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Strood is a town in the unitary authority of Medway in South East England. It is part of the ceremonial county of Kent. It lies on the north west bank of the River Medway at its lowest bridging point, and is part of the Rochester post town.

Strood was part of Frindsbury until 1193, but now Frindsbury is considered part of Strood. Strood’s history has been dominated by the river, the bridges and the road and rail links they carried. It is now a mainly residential suburb of Rochester, and a commuter town for London.

Strood was part of Frindsbury until 1193. It was named “Strodes” in the Textus Roffensis, though most early records use the spelling Stroud. The name Strõd or Strõþ refers to a marshy land overgrown with brushwood.

The Romans built a stone bridge and laid a road on a causeway across the marshy ground. The foundations were about 8 ft below the level of the 1856 road. The road went up Strood Hill, and was called Watling Street, as it still is today. This is the A2 road . There is further evidence of a causewayed road leading along the bank towards the Frindsbury Peninsula leading to a villa, was found in 1819. The present road and field pattern suggest that there was a substantial Roman agricultural settlement centred near Frindsbury.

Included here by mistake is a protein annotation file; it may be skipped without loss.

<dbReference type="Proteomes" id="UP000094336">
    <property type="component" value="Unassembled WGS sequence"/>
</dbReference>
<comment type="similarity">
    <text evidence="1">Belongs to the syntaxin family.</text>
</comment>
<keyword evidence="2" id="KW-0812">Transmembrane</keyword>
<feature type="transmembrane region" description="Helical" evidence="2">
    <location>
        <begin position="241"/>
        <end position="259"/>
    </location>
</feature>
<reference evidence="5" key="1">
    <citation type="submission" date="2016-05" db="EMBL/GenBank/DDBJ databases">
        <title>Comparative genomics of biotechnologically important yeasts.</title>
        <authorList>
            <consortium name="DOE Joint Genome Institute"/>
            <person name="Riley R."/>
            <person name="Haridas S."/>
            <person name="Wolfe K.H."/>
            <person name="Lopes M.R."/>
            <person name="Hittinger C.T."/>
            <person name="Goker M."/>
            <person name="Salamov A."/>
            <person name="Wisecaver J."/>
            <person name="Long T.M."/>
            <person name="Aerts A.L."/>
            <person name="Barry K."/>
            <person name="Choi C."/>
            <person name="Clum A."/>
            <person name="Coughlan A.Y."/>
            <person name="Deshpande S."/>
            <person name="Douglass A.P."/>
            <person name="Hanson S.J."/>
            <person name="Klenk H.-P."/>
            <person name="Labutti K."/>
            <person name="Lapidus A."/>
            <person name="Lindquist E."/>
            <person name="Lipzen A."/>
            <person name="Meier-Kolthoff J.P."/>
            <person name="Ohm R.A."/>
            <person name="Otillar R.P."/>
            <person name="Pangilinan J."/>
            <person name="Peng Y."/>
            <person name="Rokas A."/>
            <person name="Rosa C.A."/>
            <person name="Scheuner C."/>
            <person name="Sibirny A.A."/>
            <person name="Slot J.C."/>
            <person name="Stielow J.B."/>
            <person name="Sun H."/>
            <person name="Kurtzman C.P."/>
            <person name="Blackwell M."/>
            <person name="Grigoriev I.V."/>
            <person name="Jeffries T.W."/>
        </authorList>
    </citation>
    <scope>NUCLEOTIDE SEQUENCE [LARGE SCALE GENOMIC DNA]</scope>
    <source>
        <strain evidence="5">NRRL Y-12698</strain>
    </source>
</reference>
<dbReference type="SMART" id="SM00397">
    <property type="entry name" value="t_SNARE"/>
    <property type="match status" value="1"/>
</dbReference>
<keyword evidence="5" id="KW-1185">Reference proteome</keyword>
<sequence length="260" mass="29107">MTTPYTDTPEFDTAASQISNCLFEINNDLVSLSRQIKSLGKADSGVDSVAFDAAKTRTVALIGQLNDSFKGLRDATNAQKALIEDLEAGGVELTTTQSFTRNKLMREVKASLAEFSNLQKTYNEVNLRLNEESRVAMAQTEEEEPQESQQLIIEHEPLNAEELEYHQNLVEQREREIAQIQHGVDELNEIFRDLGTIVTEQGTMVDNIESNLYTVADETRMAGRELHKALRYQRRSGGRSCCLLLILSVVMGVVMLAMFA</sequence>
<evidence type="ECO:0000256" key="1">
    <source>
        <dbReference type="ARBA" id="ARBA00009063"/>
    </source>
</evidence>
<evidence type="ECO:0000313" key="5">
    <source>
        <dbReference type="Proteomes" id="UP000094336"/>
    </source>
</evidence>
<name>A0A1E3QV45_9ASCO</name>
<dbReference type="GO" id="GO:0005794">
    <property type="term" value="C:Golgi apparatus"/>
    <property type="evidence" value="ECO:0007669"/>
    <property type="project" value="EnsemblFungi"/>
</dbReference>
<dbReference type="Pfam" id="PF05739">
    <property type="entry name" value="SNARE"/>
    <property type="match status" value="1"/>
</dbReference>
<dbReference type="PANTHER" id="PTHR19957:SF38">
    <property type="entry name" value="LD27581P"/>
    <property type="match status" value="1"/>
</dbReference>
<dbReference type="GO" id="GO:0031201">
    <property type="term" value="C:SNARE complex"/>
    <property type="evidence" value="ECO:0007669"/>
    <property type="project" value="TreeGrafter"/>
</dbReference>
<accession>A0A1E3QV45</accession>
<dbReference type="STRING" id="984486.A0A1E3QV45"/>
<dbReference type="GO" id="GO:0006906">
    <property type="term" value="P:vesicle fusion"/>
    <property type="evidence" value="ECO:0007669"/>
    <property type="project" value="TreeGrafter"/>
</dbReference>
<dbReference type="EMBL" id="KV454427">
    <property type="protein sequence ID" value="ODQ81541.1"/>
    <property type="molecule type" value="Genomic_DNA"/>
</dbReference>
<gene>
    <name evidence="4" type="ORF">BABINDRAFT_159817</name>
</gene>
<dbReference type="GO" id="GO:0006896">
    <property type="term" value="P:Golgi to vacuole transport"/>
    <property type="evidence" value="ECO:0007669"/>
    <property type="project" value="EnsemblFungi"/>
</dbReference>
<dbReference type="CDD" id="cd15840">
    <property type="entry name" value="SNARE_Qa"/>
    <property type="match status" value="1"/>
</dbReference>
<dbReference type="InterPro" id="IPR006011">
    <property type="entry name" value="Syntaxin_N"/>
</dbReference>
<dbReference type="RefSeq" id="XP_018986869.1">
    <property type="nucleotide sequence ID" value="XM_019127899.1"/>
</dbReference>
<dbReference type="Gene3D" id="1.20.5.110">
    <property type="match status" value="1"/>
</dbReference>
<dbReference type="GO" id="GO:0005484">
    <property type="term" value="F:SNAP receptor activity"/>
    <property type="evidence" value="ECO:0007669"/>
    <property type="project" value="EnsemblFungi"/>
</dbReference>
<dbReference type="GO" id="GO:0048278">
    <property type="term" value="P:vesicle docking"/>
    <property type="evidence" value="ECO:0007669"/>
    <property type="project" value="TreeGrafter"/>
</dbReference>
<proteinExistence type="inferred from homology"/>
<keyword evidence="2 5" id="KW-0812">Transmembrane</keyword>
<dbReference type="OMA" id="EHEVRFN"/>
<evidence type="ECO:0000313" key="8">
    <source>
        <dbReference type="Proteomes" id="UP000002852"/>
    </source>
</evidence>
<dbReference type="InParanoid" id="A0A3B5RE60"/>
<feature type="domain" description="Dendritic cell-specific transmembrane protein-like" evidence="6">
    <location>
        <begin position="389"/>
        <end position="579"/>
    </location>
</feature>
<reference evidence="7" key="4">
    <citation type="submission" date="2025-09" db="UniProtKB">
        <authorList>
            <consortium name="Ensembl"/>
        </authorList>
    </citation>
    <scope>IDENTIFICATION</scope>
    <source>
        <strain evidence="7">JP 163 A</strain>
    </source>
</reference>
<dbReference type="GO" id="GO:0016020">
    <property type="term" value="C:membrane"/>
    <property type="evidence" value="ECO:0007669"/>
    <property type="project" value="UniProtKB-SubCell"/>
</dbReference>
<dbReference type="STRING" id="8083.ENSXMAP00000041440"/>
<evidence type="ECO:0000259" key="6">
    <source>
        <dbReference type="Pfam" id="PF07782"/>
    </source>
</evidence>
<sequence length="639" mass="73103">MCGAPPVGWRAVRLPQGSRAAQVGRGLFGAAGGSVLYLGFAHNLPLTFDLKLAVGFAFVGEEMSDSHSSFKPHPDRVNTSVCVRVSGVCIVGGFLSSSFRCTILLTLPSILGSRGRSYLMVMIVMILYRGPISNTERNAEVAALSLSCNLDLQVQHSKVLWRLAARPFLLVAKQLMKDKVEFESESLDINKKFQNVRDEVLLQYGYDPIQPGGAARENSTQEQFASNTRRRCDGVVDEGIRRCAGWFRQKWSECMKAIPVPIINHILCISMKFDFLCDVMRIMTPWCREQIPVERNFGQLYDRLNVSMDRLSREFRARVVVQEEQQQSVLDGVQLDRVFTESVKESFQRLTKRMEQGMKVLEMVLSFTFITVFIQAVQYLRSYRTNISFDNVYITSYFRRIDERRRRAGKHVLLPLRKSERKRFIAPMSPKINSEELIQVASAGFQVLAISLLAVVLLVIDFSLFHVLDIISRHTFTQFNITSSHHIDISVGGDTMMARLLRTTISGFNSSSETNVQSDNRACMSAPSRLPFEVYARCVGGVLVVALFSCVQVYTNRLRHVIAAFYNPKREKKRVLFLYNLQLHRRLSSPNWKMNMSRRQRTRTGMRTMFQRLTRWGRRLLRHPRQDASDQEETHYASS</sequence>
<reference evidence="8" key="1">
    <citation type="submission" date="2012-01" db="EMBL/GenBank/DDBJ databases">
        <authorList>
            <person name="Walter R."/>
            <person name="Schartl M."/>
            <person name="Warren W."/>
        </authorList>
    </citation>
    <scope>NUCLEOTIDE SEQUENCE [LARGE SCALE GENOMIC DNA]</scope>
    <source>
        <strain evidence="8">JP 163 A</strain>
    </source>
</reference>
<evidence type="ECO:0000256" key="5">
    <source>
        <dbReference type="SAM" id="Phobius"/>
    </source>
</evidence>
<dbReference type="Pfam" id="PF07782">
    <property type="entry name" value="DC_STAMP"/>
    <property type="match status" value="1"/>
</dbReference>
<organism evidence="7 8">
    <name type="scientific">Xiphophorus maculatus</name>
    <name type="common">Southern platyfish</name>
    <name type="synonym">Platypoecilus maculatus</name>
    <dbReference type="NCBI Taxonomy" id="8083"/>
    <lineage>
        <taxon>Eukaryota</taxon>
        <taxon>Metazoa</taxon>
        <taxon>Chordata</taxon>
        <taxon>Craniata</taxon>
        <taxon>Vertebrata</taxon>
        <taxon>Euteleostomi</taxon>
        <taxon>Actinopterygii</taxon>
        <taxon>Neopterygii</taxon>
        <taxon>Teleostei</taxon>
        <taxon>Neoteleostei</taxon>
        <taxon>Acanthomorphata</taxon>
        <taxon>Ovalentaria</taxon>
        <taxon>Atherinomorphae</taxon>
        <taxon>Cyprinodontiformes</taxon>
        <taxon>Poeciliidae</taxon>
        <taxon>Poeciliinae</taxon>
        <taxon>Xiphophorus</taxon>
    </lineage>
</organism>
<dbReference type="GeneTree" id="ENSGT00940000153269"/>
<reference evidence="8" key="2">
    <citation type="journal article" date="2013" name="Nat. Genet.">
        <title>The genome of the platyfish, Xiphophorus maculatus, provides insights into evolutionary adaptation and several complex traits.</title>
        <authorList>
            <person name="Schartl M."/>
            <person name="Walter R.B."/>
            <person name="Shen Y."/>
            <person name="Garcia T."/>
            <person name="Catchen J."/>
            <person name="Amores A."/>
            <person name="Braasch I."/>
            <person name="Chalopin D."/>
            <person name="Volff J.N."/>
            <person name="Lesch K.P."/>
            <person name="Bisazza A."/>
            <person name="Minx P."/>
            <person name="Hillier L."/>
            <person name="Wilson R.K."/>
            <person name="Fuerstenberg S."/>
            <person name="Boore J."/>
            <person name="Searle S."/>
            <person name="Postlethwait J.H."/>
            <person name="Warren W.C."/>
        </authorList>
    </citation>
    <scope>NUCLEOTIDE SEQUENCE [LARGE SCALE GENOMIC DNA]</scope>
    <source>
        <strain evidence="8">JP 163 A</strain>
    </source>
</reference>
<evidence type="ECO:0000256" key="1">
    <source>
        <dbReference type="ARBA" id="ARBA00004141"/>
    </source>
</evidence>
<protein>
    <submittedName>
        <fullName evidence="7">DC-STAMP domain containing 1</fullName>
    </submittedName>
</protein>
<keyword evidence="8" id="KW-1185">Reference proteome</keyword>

In 764 AD Offa King of Mercia and Sigered King of Kent granted to Eardulph lands in Easlingham (Frindsbury). In 840, 994, and 998 AD Strood was pillaged by the Danes.In 960 AD a wooden bridge was built across the Medway. A small wooden church was erected at Strood in 1122, as a chapel of ease in the parish of Frindsbury. Land was granted in 1160 to the Knights Templar by King Henry II. The Manor House was used as a Lodging House.

In 1193, Strood became a parish. It was run by the monks of Newark Hospital, and had its own burial grounds. Corruption in the finances of the Newark Hospital set in and worsened until reforms were put in place formally in 1330 by the Bishop of Rochester Hamo de Hethe.In 1291 there was an affray at Newark Hospital between the Monks of Strood and the locals from Frindsbury.

In 1264 Simon de Montfort laid siege to Rochester Castle from the Strood Side. In the action the wooden bridge was destroyed by fire. In 1293 The Strood Quay and Strood Wharf was built by Bishop de Glanville. Rents went to Newark Hospital, ships used this wharf as the one at Rochester was in disrepair. The bridge continued to be out of use, so ferries had to be used. In 1309, a harsh winter, the bridge was damaged by ice. In 1387 a stone bridge was built by John de Cobham and Robert Knolles. In 1460 Edward IV appointed a mayor of Rochester with jurisdiction over part of Strood.

Strood was owned by the Rochester monastery from the 18th year of Edward III’s reign until the Dissolution of the Monasteries under Henry VIII, after which time as part of the Hundred of Sharnel(Shamwell) which included Cobham, it was passed to George Brooke, Lord Cobham. His grandson Henry Brooke lost his estates to James I in 1603 through a false charge of treason, although he escaped with his life.The Temple Manor thereafter was granted to Sir Robert Cecil, the Earl of Salisbury (son of William, Lord Burleigh), who later became Lord Treasurer of England under Queen Elizabeth, and married Elizabeth, sister of Henry, Lord Cobham.